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Sample Project: Spring-Mass via Systems of ODEs and Phase Portraits MATH527 Fall 2018: Sample Produced by Instructor, John McClain 1. Introduction I study a damped spring-mass system as a single second-order equation and as a system of first-order equations. I discuss phase portraits and trajectories in the case of underdamped and critically damped unforced systems and in the case of a forced, underdamped system. 2. Single Equation 2.1. Derivation and Meaning of Parameters. Let us assume that there are at most three forces acting on the bob: the force that is due to gravity, the force produced by the spring, and possibly a drag force. The force that is due to gravity is given by mass × gravity (mg), and the force produced by the spring is proportional to the amount (length) that the spring has been stretched or compressed (k∆L) from its natural length (this is called Hooke’s law ). The constant k in the spring force is called the spring constant, and it has units dyne/cm or Newton/m. The drag or damping force is proportional to the velocity of the mass, but opposes the motion. The proportionality constant, c, has units of N · s/m. According to Newton’s second law of motion, the equation of motion of the bob is mass × acceleration of the bob = sum of all forces acting on the bob (1) md00 = k∆L − mg = k(∆l − d) − mg − cd0 + fext (t) = −kd − cd0 + fext (t) This gives the differential equation: md00 + cd0 + kd = fext (t). 2.2. Meaning and Relevance of Homogeneous vs Non-Homogeneous. If there is an external force fext (t), the equation is non-homogeneous. If there is no external force, so that fext (t) = 0, the equation is homogenous. The external force models a time-dependent force on the bob, like a motor attached to it. 2.3. General Solution. I picked the following values of the parameters to study: m = 1 kg, c = 6 N · s/m, and k = 9 N/m. I picked an external of fext = 12 cos 3t N. The general solution is: d(t) = c1 e−3t + c2 te−3t + 2 cos 3t. 2.4. IVP and a Paricular Solution. I picked the initial condition that the spring is pushed at 10 m/s upward from 2, m above equilibrium. So, d(0) = 2 m. and d0 (0) = 10. The particular solution is: y(t) = 10te−3t + 2 cos 3t. 2.5. Behavior of This Solution. The bob in this case moves upward at first to its highest point of about 2.8 m above equilibrium, then back downward to below equilibrium. It moves back up to just slightly above 2 m above equilibrium. Note that 2 m is the amplitude of the forcing. After only one cycle of the bob moving up, down, and then back up, its motion appears to be completely determined by the forcing. The effect of the initial condition has decayed to a low level, leaving a motion that is dominated by oscillations in sync with the sinusoidal external force. 1 2 3. System of ODEs 3.1. Derivation of the System of Equations Model and Meaning of Parameters. To get a system of equations from the single, second-order differential equation, we define y1 (t) to be the displacement from equilibrium. Then, we define y2 (t) to be the velocity, the derivative of displacement. Then, the single, second-order equation, md00 + cd0 + kd = fext (t), becomes the system of equations: y10 = y2 y20 = − k c fext (t) y1 − y2 + m m m or as a matrix vector system: 0 y = 0 1 k −m c −m ! y+ where y = ! 0 , fext (t) m y1 y2 ! = d ! . v The parameters here have the same meanings as for the single equation. They now show up as ratios only. 3.2. Meaning and Relevance of Homogeneous vs Non-Homogeneous. Again, the inhomogeneity models an external force on the bob, like that supplied by a AC motor producing sinusoidally-varying forces on the bob. The inhomogeneity for the system must have the form ! 0 f (t) = fext (t) m because the force only appears in the equation for y20 which comes from Newton’s 2nd Law. If there is no external force, the system is homogeneous. 3.3. Homogeneous Systems. I pick two sets of parameters. One {m = 1 kg, c = 1 N ·s/m, k = 17/4 N/m} leads to complex eigenvalues, while the other {m = 4 kg, c = 12 N · s/m, k = 9 N/m} leads to a repeated eigenvalue. (The second set of parameters is the same as I used in my singl equation.) fext (t) = 0 for all t, so the system is homogeneous. 3.3.1. Complex Eigenvalues. With the parameters {m = 1 kg, c = 1 N · s/m, k = 17 4 N/m}, the system can be written: 0 1 −17/4 −1 0 y = ! y. These parameters are realistic, representing a very large strong spring, with a sizeable bob on it. The damping is fairly strong, but the system is still underdamped. The general solution to this system can be written: y = c1 e−t/2 or cos 2t − 21 cos 2t − 2sin2t ! + c2 e−t/2 sin 2t − 21 sin 2t + 2 cos 2t ! 3 Figure 1. Phase Portrait for Damped System, {m = 1 kg, c = 1 N · s/m, k = y=e (− c21 + 2c2 ) cos 2t − (2c1 + N/m} ! c1 cos 2t + c2 sin 2t −t/2 17 4 c2 2 ) sin 2t 3.3.2. Phase Portrait. Fig. 1 shows a phase portrait for this system. All solutions spiral toward the origin because the two eigenvalues are complex with negative imaginary parts. 3.3.3. Initial Conditions and Particular Solutions with Description of Behavior: I looked at the two initial conditions: 0 y(0) = ! 2 and y(0) = 1 2 − 14 ! . In the first case, the bob is initially at equilibrium and is pushed upward with a velocity of 2 m/s. The particular solution is y=e ! sin 2t −t/2 2 cos 2t − 1 2 . sin 2t The trajectory is shown in Fig. 2 on the left. The bob initially moves upward above equilibrium. It hits its highest point (of about 0.65 m above equilibrium) when its velocity hits 0. It then moves back toward equilibrium, reaching its largest downward velocity (of about -1.05 m/s) before it hits equilibrium. It then moves past equilibrium, hitting its lowest point (of about 0.35 m) when its velocity hits 0. It moves back toward equilibrium, again hitting a maximum of velocity of about 0.45 m/s) before it reaches equilibrium. It crosses equilibrium and moves up to a maximum of displacment that is much smaller than its previous maximum. It continues oscillating up and down through equilibrium, with its maximum and minimum displacements and velocities in each cycle approacing 0. In the second, case, the bob is initially − 14 1 2 m above equilibrium and is pushed with a downward velocity of m/s. The particular solution is y = e−t/2 1 2 1 4 cos 2t cos 2t − sin 2t ! . The trajectory is shown in Fig. 2 on the right. This trajectory is very similar to the one described previously. The bob starts above equilibrium moving in a downward direction. Just like for the other initial condition, 4 Figure 2. Trajectories for {m = 1 kg, c = 1 N ·s/m, k = 17 4 N/m} Left: Initial displacement is 0 and initial velocity is 2 m/s. Right: Initial displacement is 0.5 m and initial velocity is -0.25 m/s. Figure 3. Phase Portrait for Damped System, {m = 4 kg, c = 12 N · s/m, k = 9 N/m} the bob oscillates up and down through equilibrium and its amplitude of oscillation decreases over time, until it is nearly at rest at the equilibrium point. 3.4. Repeated Eigenvalues. With the parameters {m = 4 kg, c = 12 N · s/m, k = 9 N/m}, the system can be written: 0 y = 0 1 −9/4 −3 ! y. These parameters are realistic, representing a very large strong spring, with a sizeable bob on it. The damping is very strong. The system is critically damped. The general solution to this system can be written: −3t/2 y(t) = e c1 + c2 (1 + t) − 23 c1 + c2 (− 12 − 23 t) 3.4.1. Phase Portrait. Fig. 3 shows a phase portrait for this system. ! . 5 Figure 4. Trajectories for {m = 4 kg, c = 12 N ·s/m, k = 9 N/m} Left: Initial displacement is 2 m below equilibrium and initial velocity is 7 m/s. Right: Initial displacement is 10 m below equilibrium and initial velocity is 10 m/s. 3.4.2. Initial Conditions and Particular Solutions with Description of Behavior: I looked at the two initial conditions: −2 y(0) = ! and 7 −10 y(0) = 10 ! . In the first case, the bob starts 2 m below equilibrium with an upward velocity of 7 m/s. The particular solution is: −3t/2 y=e 4t − 2 ! 7 − 6t . The trajectory is shown in Fig. 4 on the left. It shows that the bob starts below the equilibrium with upward velocity. It moves upward through the equilibrium to its maximum displacement of about 0.46 m when its velocity is 0. Then it moves back down toward equilibrium, with negative velocity, but its velocity approaches 0 and it nevers reaches equilibrium. In the second case, the bob starts 10 m below equilibrium with an upward velocity of 10 m/s. The particular solution is: −5t − 10 y = e−3t/2 10 + ! . 15 2 t The trajectory is shown in Fig. 4 on the right. The bob starts far (10 m) below equilibrium with an upward velocity of 10 m/s. It approaches equilibrium from below as its velocity drops to 0, never reaching equilibrium. 3.5. Non-homogeneous System. 3.5.1. Meaning of Inhomogeneity: I used the same parameters as in my first homogeneous system: {m = 1 kg, c = 1 N · s/m, k = 17/4 N/m}. I chose a sinusoidal external forcing for the inhomogeneity, fext (t) = 16 cos 4t, modeling a motor attached to the bob pushing it up and down smoothly over time. ! ! 0 0 f (t) = = fext (t) 16 cos 4t m The system in matrix-vector form is then: 0 y = 0 1 − 17 4 −1 ! y+ 0 16 cos 4t ! . 6 Figure 5. Trajectories for {m = 1 kg, c = 1 N · s/m, k = 17 4 N/m, fext (t) = 16 cos 4t N } Left: Initial displacement is 2 m below equilibrium and initial velocity is -7 m/s. Right: Initial displacement is 0 and initial velocity is 0. From, a particular solution is: yp = 64(16 sin 4t−47 cos 4t) 2465 4t+16 cos 4t) − 256(47 sin2465 ! . Adding this to my general solution to the homogeneous system, the general solution to the non-homogeneous system is: y(t) = 64(16 sin 4t−47 cos 4t) 2465 256(47 sin 4t+16 cos 4t) c2 −t/2 )e sin 2t + 2 2465 c1 e−t/2 cos 2t + c2 e−t/2 sin 2t + (− c21 + 2c2 )e−t/2 cos 2t − (2c1 + ! Fig. 5 shows, on the left, a trajectory satisfying the initial condition ! −2 . y(0) = −7 In this case, the bob starts below equilibrium with a downward velocity. It moves down almost 1 m to its lowest point (when the velocity is 0 as was always the case without forcing). It starts moving back toward equilibrium with positive velocity but before it reaches it, its velocity becomes negative and it starts moving down away from equilibrium again. But then the velocity increases and it begins moving toward equilibrium again. From then on, it moves up and down past equilibrium approaching a perfectly sinusoidal motion (like an undamped system) with angular frequency matching that of the motor, 4 rad/s. The effect of the initial conditions decay, and the system follows the motor. Fig. 5 shows, on the right, a trajectory satisfying the initial condition ! 0 y(0) = . 0 In this case, the bob is released from rest at the equilibrium position. So, the motor has no initial conditions to ‘overcome.’ Thus, the motion just follows the motor from the start; the bob moves in perfect sinusoidal motion with the same frequency as the motor. 4. Appendix Handwritten calculations. Full detail is not required, but it needs to be enough for us to see that you have solved the systems. The calculations can be in done with parameters, rather than specific values.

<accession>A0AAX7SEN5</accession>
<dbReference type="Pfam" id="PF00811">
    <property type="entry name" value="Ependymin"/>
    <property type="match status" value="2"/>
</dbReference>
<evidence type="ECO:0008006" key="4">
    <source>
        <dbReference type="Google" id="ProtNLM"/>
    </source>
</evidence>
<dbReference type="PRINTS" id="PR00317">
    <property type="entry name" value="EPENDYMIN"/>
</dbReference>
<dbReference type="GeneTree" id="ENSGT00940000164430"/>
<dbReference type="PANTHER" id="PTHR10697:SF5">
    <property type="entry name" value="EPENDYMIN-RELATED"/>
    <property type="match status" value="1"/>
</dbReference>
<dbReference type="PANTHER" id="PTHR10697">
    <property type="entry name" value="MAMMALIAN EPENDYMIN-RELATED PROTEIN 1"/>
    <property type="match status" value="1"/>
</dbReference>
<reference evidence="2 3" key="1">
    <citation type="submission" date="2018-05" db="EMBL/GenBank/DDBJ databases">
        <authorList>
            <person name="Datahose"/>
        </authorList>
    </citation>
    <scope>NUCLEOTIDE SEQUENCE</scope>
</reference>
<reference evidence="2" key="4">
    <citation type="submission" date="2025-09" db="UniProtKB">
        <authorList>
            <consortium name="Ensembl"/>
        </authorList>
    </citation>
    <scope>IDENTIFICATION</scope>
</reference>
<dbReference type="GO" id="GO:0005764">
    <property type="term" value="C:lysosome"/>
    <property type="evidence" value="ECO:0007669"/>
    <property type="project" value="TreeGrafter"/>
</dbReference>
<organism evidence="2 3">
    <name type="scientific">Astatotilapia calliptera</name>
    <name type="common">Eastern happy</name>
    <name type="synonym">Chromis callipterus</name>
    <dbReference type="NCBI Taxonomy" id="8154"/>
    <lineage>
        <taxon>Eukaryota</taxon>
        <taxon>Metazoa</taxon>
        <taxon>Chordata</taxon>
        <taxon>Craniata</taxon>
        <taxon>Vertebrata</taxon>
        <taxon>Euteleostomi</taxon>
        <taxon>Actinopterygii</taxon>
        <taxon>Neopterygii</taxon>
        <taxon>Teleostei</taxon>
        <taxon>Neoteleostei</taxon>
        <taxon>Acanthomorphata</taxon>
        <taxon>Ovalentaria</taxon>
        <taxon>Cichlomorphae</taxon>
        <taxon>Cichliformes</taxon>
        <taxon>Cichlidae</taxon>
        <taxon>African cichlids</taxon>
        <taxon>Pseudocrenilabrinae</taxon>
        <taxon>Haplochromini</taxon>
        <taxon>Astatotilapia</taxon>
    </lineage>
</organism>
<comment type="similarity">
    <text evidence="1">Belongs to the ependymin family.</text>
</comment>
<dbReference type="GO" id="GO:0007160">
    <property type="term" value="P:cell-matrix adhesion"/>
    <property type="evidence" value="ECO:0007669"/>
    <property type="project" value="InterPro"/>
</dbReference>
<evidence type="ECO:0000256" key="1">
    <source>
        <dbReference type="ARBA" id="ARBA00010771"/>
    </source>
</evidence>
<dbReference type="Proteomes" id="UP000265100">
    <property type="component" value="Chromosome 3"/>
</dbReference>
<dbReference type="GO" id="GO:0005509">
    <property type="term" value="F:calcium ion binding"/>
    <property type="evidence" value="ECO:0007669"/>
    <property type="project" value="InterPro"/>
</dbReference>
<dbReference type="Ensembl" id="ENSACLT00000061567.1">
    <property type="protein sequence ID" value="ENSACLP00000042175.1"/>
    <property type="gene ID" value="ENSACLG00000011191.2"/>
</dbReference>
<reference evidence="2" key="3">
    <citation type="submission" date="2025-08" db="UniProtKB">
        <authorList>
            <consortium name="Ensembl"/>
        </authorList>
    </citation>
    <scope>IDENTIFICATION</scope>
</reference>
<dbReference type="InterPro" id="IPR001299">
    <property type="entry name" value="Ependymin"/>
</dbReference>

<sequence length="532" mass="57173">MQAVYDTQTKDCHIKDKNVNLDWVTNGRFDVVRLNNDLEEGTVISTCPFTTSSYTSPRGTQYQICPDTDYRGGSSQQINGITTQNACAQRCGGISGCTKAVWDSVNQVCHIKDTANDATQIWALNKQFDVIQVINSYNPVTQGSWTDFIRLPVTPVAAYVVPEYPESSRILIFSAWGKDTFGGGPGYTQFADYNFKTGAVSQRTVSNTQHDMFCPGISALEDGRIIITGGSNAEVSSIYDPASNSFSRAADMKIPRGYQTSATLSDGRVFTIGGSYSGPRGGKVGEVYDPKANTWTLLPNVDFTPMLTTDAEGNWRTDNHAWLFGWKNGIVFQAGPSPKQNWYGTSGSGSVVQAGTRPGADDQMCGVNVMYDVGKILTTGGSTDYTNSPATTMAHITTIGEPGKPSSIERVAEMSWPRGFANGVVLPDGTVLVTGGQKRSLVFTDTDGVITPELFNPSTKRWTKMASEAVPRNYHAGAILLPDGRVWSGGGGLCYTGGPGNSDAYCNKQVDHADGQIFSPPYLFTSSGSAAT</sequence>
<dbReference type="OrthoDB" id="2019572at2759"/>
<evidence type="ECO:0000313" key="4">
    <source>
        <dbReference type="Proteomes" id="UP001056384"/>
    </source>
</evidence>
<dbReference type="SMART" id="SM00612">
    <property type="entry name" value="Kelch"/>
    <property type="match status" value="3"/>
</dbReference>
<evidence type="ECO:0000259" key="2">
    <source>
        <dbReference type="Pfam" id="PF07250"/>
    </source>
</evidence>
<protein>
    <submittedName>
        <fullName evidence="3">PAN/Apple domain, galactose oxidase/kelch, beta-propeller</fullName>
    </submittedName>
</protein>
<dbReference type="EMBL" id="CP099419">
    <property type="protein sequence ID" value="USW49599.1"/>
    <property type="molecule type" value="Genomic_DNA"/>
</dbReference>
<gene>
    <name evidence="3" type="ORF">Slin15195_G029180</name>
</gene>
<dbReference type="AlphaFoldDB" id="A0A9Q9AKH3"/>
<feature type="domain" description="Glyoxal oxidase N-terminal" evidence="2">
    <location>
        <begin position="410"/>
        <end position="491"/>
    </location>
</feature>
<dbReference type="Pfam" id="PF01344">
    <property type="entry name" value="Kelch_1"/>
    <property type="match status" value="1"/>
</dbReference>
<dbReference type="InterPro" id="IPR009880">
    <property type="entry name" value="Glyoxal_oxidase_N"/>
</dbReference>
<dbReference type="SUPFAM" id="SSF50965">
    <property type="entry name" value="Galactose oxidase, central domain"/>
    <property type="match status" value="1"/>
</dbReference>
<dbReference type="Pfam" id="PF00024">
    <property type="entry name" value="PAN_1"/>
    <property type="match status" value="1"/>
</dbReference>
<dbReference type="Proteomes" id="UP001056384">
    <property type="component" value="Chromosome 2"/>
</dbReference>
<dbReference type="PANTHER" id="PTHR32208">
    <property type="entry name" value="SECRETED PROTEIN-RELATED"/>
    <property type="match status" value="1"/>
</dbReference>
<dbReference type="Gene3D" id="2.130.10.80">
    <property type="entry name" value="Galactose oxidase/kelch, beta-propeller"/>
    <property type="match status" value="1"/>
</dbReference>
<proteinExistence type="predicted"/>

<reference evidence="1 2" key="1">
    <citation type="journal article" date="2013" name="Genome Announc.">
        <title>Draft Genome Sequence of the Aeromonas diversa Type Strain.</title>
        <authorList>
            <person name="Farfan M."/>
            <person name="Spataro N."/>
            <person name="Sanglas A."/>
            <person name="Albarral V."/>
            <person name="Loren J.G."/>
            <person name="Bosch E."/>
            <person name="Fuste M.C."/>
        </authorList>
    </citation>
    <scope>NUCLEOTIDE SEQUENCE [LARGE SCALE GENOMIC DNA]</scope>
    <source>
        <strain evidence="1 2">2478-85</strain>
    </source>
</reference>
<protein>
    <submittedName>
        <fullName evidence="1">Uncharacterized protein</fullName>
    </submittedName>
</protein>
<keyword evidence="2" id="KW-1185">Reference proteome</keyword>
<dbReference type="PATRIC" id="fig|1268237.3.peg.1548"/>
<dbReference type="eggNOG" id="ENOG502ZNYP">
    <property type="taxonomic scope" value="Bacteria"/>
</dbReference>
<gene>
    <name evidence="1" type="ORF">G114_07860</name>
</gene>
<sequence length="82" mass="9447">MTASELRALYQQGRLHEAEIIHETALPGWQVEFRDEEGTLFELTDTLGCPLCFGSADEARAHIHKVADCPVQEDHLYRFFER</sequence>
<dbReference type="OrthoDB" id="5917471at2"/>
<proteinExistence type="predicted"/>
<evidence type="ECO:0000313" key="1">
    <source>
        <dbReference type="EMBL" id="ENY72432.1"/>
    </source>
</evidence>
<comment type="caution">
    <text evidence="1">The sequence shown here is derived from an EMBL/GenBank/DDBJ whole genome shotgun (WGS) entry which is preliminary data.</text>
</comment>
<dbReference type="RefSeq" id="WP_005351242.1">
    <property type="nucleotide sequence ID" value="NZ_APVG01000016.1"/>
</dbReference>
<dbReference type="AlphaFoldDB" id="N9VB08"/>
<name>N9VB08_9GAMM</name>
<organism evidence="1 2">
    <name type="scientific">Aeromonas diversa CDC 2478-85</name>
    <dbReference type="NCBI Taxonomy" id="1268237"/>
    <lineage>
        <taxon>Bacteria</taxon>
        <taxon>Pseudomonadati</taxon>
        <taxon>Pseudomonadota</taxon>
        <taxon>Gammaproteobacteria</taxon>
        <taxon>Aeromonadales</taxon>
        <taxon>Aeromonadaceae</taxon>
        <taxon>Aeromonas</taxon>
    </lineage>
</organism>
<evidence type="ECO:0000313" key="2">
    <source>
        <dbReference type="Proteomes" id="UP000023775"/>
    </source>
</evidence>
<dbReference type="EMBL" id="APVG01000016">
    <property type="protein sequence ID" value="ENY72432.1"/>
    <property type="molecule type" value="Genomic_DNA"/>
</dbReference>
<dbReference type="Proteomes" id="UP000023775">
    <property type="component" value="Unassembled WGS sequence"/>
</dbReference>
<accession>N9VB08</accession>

Surname1 THE RC CONSTANT OF AN ELECTRODE Introduction First-order differential equations help to describe many chemical reactions and other general scientific occurrences. These equations apply to explain the laws of nature. The RC ‘constant’ at a disk electrode is one of the many chemical reactions described by first-order differential equations (Barnartt et al 2010). Electrodes have advanced with time from large sheets of platinum to small inset disks made of golden materials. This evolution has, however, unmatched electrochemical experiments with developments in experimentation, for example, the RC time constant (Haková et al 2012). There is a common assumption that the typical time which dictates the double layers of a disk charged, and consistency accessible in a similar manner, electrodes is a constant. There are many considerations of period nature such as dynamic processes involved in evaluating an investigation of electrochemistry. One of the factors is the timescale regarding the charging of the surface of the electrode through the over-resistance of the cell. The RC constant is the span of the process of charging (Guziejewski 2014). The RC constant works on the assumption that the method of charging is commonly formed on the ground of a capacitor and a resistor in a series pattern. The effect of the two electrical elements creates a product of time. RC time constant also plays a significant role in modeling devices of electrochemical nature (Dunford et al 2013. The charging Process Consider a case of potassium nitrate (KNO3) solution containing only the following molecules and ions: K+, NO3-, H2O, H3O+, OH−. If the metal and solution potential difference at both electrodes is inadequate for an electrochemical reaction, any voltage change between the Surname1 electrodes will result to charging or discharging the double layer of the electrodes (Çelik et al 2012). Therefore, the current will flow through a resistor formed by the electrolyte solution into or from the capacitor resulting from the double layers. Suppose in the beginning the double layer is discharged, that is, the electrode resting at potential zero. In an experiment of a potential step, the double layer is charged, and the capacitor is filled (Murovtsev et al 2014). Initially (t = 0), the current flows through the resistor. After charging the current returns to zero, when the capacitor charges to its potential difference ΔΕ. Fig. 1: The capacitor formed by the double layer of the electrode (C) and the resistor resulting from the electrolyte solution (R) in a cell of the electrochemical reaction. Considering Kirchhoff’s law, the resultant potential across the resistor and the capacitor is the sum of the decline of two potentials (Oldham et al 2013). 𝛥𝛦 = 𝛥𝛦(𝑟𝑒𝑠𝑖𝑠𝑡𝑜𝑟) + 𝛥𝛦(𝑐𝑎𝑝𝑎𝑐𝑖𝑡𝑜𝑟) (equation 1) The potential decrease across the resistor coincides with Ohm’s law (Petzold 2011): 𝛥𝛦(𝑟𝑒𝑠𝑖𝑠𝑡𝑜𝑟) = 𝑅𝐼 (equation 2) Where: R = the solution’s resistance; and I = the current The potential decrease across the capacitor is: 𝛥𝛦𝑐𝑎𝑝𝑎𝑐𝑖𝑡𝑜𝑟 = 𝑄 𝐶 (equation 3) Where: Q = the charge; and C = the capacitor’s capacitance, that is, the double layer Replacing the terms from equation 2 and equation 3 as below: ΔΕ – RI To find I; 𝑄 𝐶 =0 (equation 4) Surname1 I= ΔΕ Q - 𝑅 (equation 5) 𝑅𝐶 The current being the first derivative of charge against time (𝐼 = 𝛥𝑄/𝛥𝑡), equation 5 can be rewritten as follows: Δq ΔΕ q 1 (q – C*ΔΕ) = Δq + 𝑅𝐶 (q – C*ΔΕ) = 0 Δt - =– Δt 𝑅 𝑅𝐶 𝑅𝐶 (equation 6) 1 (equation 7) Equation 7 is a nonhomogeneous linear first order equation If equation 7 is integrated in the limits of 0 and q, and 0 and t, the result is: Δq 𝑞 ∫0 (q – C∗ΔΕ) =− 1 𝑅𝐶 𝑞 ∫0 Δt = − t 𝑅𝐶 (equation 8) At t = 0 and q = 0 from the basis that the electrode is at zero potential (zero charge) To solve the left side integral, we substitute; Q’ = q – C*ΔΕ (equation 9) Therefore, q = q’ + C*ΔΕ and 𝛥𝑞 = 𝛥𝑞’ q’t Δq′ ∫q’t = 0 q =− t (equation 10) 𝑅𝐶 NOTE: This can be equated to solving the differential equation: 1nq'qtqt=0 =− Δq′ Δt + 1 RC 𝑞′ = 0 (equation 11) t RC By substituting back q’ = q – C*ΔΕ and Δq′ = Δq and then describing 𝑞’𝑡 = 0 = – C*ΔΕ which equates to the condition 𝑞’𝑡 = 0 = 0 resulting: t 1n (q – C*ΔΕ) - 1n (– C*ΔΕ) = - RC (equation 12) 𝑞−𝐶 ∗ ΔΕ 1n ( −𝐶 ∗ ΔΕ ) = − 𝑞−𝐶 ∗ ΔΕ t RC – ( −𝐶 ∗ ΔΕ ) = e-t/RC (equation 13) (equation 14) Surname1 q – C*ΔΕ = – C*ΔΕ * e-t/RC (equation 15) q = – C*ΔΕ * e-t/RC + C*ΔΕ (equation 16) q = – C*ΔΕ (1 – e-t/RC) (equation 17) Referring 𝐼 = 𝛥𝑄/𝛥𝑡, it then derives from equation 17 that: I= Δq Δt =– 1 𝑅𝐶 (– C*ΔΕ) * e-t/RC = Remember, the ΔE 𝑅 ΔE 𝑅 -t/RC *e (equation 18) should be equal to the current at the start I0 at t = 0, equation 18 results to a current transient: I = I0 * e-t/RC (equation 19) which explains the exponential decay of the current during the potential step. RC is also referred to as the time constant Ƭ and it is expressed as: I = I0 * e-t/Ƭ (equation 20) Alternatively, nonhomogeneous first-order differential equation 7 can be solved by first solving the homogeneous equation Δqh Δt 1 + 𝑅𝐶 qh(t) = 0 (equation 21) Resulting to 𝑞ℎ (𝑡) as expressed in an exponential phase. Likewise, a solution 𝑞𝑝 (𝑡), which is a nonhomogeneous differential equation is solved by substituting: 𝑞𝑝 (𝑡) = 𝑢 (𝑡) ∗ 𝑞ℎ (𝑡) (equation 22) and its first derivative: 𝑞’𝑝 (𝑡) = 𝑢’(𝑡) ∗ 𝑞ℎ (𝑡) + 𝑢 (𝑡) 𝑞’ℎ (𝑡) (equation 23) The two expressions for 𝑞𝑝 (𝑡) and its first derivative 𝑞’𝑝 (𝑡) are substituted by equation 7, resulting to finding u (t) and 𝑞𝑝 (𝑡). Therefore, the full answer to equation 7 is the answer of 𝑞ℎ (𝑡) (homogeneous differential equation) added to the solution 𝑞𝑝 (𝑡): 𝑞 (𝑡) = 𝑞ℎ (𝑡) + 𝑞𝑝 (𝑡) (equation 24) Surname1 In conclusion, in most investigations it is important to ascertain the RC time constant value of the electrode/electrolyte set-up, such that the charging current is void of faradaic currents under experimentation (Tsirulik 2013) Surname1 Works Cited Barnartt, Sidney, and Charles A. Johnson. "Electrode Kinetics at Constant Potential." Transactions of The Faraday Society, vol. 63, 2010, p. 431. Royal Society of Chemistry (RSC), doi:10.1039/tf9676300431. Dunford, Sean. "Calculating The Time Constant of an RC Circuit." Undergraduate Journal of Mathematical Modeling: One + Two, vol. 2, no. 2, 2013. University of South Florida Libraries, doi:10.5038/2326-3652.2.2.3. Guziejewski, Dariusz et al. "Measuring The Electrode Kinetics of Surface-Confined Electrode Reactions at A Constant Scan Rate." Electroanalysis, vol. 27, no. 1, 2014, pp. 67-73. Wiley, doi:10.1002/elan.201400349. Haková, Alžběta, and Olga Krupková. "Varying First-Order Partial Differential Equations." Journal of Differential Equations, vol. 191, no. 1, 2012, pp. 67-89. Elsevier BV, doi:10.1016/s0022-0396(02)00160-2. Çelik, Ercan et al. "Numerical Method to Solve Chemical Differential-Algebraic Equations."International Journal of Quantum Chemistry, vol. 89, no. 5, 2012, pp. 447-451. Wiley, doi:10.1002/qua.10305. Murovtsev, A. N. "Two-Sided Solutions of Linear Non-Autonomous Homogeneous FunctionalDifferential Equations." Differential Equations, vol. 41, no. 10, 2014, pp. 1417-1424. Springer Nature, doi:10.1007/s10625-005-0293-0. Oldham, K. "The RC Time “Constant” At A Disk Electrode." Electrochemistry Communications, vol. 6, no. 2, 2013, pp. 210-214. Elsevier BV, doi:10.1016/j.elecom.2003.12.002. Surname1 Summers, D., and J.M.W. Scott. "Systems Of First-Order Chemical Reactions." Mathematical And Computer Modelling, vol 10, no. 12, 1988, pp. 901-909. Elsevier BV, doi:10.1016/08957177(88)90182-3. Petzold, Linda et al. "Sensitivity Analysis of Differential-Algebraic Equations and Partial Differential Equations." Computers & Chemical Engineering, vol. 30, no. 10-12, 2011, pp. 1553-1559. Elsevier BV, doi:10.1016/j.compchemeng.2006.05.015. Tsirulik, V. G. "On The Method of Indeterminate Coefficients for Nonhomogeneous Linear Ordinary Differential Equations." Differential Equations, vol. 39, no. 11, 2013, pp. 16571660. Springer Nature, doi:10.1023/b:dieq.0000019362.39546.aa.